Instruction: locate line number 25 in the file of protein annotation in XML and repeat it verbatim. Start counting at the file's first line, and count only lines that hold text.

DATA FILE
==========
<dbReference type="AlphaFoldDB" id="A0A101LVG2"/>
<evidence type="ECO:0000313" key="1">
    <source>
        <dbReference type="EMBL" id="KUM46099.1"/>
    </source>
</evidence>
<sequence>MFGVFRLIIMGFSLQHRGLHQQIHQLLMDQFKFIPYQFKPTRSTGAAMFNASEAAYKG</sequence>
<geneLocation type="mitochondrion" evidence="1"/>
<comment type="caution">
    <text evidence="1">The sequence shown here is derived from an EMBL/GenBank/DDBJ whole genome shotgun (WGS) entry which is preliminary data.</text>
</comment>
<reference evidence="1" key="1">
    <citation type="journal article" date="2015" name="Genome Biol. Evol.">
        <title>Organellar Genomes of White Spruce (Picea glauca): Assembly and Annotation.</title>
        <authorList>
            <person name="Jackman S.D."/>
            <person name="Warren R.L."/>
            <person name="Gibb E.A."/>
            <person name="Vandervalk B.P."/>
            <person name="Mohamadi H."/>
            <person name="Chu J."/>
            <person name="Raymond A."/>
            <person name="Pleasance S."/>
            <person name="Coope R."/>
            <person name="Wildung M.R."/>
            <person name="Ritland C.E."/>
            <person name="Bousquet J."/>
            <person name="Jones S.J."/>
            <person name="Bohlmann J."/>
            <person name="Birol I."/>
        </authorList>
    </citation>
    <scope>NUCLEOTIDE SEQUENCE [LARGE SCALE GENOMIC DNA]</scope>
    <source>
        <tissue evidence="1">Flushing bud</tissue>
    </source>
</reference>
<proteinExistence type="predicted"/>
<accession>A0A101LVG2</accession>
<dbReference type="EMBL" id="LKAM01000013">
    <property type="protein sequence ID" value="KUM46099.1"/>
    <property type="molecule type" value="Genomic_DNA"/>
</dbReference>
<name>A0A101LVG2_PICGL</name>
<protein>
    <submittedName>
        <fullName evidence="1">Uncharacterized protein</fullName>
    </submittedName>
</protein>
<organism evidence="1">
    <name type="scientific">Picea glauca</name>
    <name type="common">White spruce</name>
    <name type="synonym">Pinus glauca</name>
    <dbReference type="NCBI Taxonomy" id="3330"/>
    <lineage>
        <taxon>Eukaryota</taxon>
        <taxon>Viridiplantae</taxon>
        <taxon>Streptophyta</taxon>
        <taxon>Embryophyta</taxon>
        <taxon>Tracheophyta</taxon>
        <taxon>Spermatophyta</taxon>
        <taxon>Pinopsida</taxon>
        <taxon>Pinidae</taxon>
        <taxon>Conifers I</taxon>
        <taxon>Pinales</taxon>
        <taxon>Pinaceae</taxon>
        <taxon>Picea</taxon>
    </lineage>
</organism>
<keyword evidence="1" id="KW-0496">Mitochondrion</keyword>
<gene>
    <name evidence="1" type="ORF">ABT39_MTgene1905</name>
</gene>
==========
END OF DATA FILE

            <person name="Wildung M.R."/>